- Requires advisers to provide written disclosures to prospective and current investors in a private fund regarding all preferential treatment the adviser or its related persons provide to other investors in the same fund.
Prohibited Preferential Treatment (subject to limited exceptions for legacy funds)
Other Preferential Treatment
In addition to the categories of preferential treatment discussed in the chart above, the Preferential Treatment Rule also requires disclosure (on various timelines) of other types of preferential terms, as described below.
Pre-investment notice for preferential treatment regarding any material economic terms. Under the Rule, an adviser must provide to each prospective investor in the private fund, prior to the investor’s investment in the private fund, a written notice that provides specific information regarding any preferential treatment related to any material economic terms that the adviser or its related persons provide to other investors in the same private fund [Rule 211(h)(2)-3(b)(1)].
In discussing the Rule’s provisions requiring pre-investment disclosure of “material economic terms”, the adopting release refers to “those terms that a prospective investor would find most important and that would significantly impact its bargaining position”, citing, by way of non-exhaustive example, “the cost of investing, liquidity rights, fee breaks, and co-investment rights”.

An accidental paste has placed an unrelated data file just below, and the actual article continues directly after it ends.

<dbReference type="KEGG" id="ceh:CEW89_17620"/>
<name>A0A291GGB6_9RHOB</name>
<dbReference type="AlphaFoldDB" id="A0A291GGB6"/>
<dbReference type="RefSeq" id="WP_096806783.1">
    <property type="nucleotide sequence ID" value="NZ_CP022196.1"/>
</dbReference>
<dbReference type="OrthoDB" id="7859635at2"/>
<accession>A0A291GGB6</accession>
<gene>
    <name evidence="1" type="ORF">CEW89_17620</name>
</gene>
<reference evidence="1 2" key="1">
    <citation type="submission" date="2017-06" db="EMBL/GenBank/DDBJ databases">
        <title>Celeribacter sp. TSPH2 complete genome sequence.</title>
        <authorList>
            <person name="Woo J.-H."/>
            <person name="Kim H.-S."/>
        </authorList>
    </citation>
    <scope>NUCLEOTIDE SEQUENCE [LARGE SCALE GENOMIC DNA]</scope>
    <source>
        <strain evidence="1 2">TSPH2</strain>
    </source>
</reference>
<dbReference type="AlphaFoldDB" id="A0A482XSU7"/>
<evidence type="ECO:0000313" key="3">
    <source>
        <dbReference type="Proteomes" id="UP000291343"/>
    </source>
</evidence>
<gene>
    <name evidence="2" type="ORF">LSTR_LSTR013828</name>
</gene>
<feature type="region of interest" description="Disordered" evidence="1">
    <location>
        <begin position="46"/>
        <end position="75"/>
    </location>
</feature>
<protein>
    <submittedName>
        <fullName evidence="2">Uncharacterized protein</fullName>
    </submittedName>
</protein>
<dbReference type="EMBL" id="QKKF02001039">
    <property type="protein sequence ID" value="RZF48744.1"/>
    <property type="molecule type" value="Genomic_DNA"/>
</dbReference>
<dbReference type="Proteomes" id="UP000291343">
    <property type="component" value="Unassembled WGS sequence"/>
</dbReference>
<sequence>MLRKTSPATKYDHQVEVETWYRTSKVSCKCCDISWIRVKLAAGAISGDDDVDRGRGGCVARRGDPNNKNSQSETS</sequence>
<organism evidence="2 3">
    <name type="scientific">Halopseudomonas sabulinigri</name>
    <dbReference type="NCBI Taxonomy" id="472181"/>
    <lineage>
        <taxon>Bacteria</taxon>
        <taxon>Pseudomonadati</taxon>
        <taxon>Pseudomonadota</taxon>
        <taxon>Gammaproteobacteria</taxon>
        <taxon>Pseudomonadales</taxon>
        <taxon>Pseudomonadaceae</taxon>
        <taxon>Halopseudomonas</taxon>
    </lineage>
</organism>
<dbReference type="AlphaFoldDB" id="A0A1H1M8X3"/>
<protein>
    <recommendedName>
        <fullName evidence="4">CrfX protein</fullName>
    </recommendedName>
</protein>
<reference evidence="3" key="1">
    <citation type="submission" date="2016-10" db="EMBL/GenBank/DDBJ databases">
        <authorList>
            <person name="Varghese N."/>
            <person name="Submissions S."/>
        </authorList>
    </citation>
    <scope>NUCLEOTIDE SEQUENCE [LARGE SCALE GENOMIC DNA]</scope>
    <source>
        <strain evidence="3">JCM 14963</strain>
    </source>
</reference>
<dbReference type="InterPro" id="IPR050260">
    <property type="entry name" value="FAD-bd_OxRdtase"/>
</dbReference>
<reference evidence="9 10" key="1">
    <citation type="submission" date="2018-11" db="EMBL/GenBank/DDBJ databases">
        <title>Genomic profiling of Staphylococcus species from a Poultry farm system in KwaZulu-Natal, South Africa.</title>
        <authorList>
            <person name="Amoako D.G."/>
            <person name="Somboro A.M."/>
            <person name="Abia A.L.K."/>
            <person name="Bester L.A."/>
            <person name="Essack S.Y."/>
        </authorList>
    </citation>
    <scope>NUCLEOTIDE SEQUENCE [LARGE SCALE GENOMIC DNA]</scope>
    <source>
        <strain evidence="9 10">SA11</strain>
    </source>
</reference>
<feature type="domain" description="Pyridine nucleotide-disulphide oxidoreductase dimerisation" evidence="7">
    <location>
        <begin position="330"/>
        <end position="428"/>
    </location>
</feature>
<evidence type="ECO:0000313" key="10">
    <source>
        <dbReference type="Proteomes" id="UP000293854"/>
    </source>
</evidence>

Post-investment notice for other preferential terms (terms other than material economic terms): Under the Rule, an adviser must distribute to current investors:
(i) For an illiquid fund, as soon as reasonably practicable following the end of the private fund’s fundraising period, written disclosure of all preferential treatment the adviser or its related persons has provided to other investors in the same private fund;
(ii) For a liquid fund, as soon as reasonably practicable following the investor’s investment in the private fund, written disclosure of all preferential treatment the adviser or its related persons has provided to other investors in the same private fund; and